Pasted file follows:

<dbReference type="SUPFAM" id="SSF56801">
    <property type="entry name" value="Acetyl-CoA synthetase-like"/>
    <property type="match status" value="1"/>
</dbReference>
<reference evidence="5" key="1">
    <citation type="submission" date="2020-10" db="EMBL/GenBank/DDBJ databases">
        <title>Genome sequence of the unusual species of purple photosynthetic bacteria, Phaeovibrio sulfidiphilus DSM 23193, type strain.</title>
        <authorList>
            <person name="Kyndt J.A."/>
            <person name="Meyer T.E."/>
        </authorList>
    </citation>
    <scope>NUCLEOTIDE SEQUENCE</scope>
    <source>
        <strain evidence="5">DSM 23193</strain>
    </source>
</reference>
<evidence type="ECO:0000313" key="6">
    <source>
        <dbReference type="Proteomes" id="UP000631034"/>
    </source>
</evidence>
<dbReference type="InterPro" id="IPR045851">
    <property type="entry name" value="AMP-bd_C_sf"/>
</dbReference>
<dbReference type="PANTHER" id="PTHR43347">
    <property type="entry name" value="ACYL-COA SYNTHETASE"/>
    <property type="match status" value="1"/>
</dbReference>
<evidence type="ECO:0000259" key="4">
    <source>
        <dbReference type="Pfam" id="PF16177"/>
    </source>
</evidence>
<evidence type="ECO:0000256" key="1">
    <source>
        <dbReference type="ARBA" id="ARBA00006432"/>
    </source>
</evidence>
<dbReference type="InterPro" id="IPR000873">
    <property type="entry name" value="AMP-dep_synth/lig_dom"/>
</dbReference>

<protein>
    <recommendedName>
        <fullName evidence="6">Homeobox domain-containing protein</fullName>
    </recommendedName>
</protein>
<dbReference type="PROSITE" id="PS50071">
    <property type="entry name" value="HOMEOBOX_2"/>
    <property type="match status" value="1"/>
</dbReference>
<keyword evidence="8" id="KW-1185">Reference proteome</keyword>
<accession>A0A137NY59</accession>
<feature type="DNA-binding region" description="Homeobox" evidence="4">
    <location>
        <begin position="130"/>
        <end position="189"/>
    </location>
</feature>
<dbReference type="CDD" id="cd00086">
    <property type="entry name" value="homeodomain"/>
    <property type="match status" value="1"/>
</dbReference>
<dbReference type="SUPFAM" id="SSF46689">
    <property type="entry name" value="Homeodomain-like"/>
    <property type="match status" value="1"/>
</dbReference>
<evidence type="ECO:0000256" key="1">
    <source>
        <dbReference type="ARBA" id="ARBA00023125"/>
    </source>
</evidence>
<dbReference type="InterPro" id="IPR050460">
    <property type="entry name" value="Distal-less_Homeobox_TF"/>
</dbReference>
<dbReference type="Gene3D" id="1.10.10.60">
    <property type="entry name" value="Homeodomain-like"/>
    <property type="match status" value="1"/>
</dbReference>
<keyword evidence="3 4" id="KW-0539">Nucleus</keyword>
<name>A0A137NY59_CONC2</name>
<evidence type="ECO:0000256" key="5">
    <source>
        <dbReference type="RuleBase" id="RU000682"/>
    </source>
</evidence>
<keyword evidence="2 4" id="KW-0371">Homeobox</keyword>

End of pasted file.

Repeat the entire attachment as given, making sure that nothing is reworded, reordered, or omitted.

<dbReference type="SUPFAM" id="SSF56801">
    <property type="entry name" value="Acetyl-CoA synthetase-like"/>
    <property type="match status" value="1"/>
</dbReference>
<reference evidence="5" key="1">
    <citation type="submission" date="2020-10" db="EMBL/GenBank/DDBJ databases">
        <title>Genome sequence of the unusual species of purple photosynthetic bacteria, Phaeovibrio sulfidiphilus DSM 23193, type strain.</title>
        <authorList>
            <person name="Kyndt J.A."/>
            <person name="Meyer T.E."/>
        </authorList>
    </citation>
    <scope>NUCLEOTIDE SEQUENCE</scope>
    <source>
        <strain evidence="5">DSM 23193</strain>
    </source>
</reference>
<evidence type="ECO:0000313" key="6">
    <source>
        <dbReference type="Proteomes" id="UP000631034"/>
    </source>
</evidence>
<dbReference type="InterPro" id="IPR045851">
    <property type="entry name" value="AMP-bd_C_sf"/>
</dbReference>
<dbReference type="PANTHER" id="PTHR43347">
    <property type="entry name" value="ACYL-COA SYNTHETASE"/>
    <property type="match status" value="1"/>
</dbReference>
<evidence type="ECO:0000259" key="4">
    <source>
        <dbReference type="Pfam" id="PF16177"/>
    </source>
</evidence>
<evidence type="ECO:0000256" key="1">
    <source>
        <dbReference type="ARBA" id="ARBA00006432"/>
    </source>
</evidence>
<dbReference type="InterPro" id="IPR000873">
    <property type="entry name" value="AMP-dep_synth/lig_dom"/>
</dbReference>

<protein>
    <recommendedName>
        <fullName evidence="6">Homeobox domain-containing protein</fullName>
    </recommendedName>
</protein>
<dbReference type="PROSITE" id="PS50071">
    <property type="entry name" value="HOMEOBOX_2"/>
    <property type="match status" value="1"/>
</dbReference>
<keyword evidence="8" id="KW-1185">Reference proteome</keyword>
<accession>A0A137NY59</accession>
<feature type="DNA-binding region" description="Homeobox" evidence="4">
    <location>
        <begin position="130"/>
        <end position="189"/>
    </location>
</feature>
<dbReference type="CDD" id="cd00086">
    <property type="entry name" value="homeodomain"/>
    <property type="match status" value="1"/>
</dbReference>
<dbReference type="SUPFAM" id="SSF46689">
    <property type="entry name" value="Homeodomain-like"/>
    <property type="match status" value="1"/>
</dbReference>
<evidence type="ECO:0000256" key="1">
    <source>
        <dbReference type="ARBA" id="ARBA00023125"/>
    </source>
</evidence>
<dbReference type="InterPro" id="IPR050460">
    <property type="entry name" value="Distal-less_Homeobox_TF"/>
</dbReference>
<dbReference type="Gene3D" id="1.10.10.60">
    <property type="entry name" value="Homeodomain-like"/>
    <property type="match status" value="1"/>
</dbReference>
<keyword evidence="3 4" id="KW-0539">Nucleus</keyword>
<name>A0A137NY59_CONC2</name>
<evidence type="ECO:0000256" key="5">
    <source>
        <dbReference type="RuleBase" id="RU000682"/>
    </source>
</evidence>
<keyword evidence="2 4" id="KW-0371">Homeobox</keyword>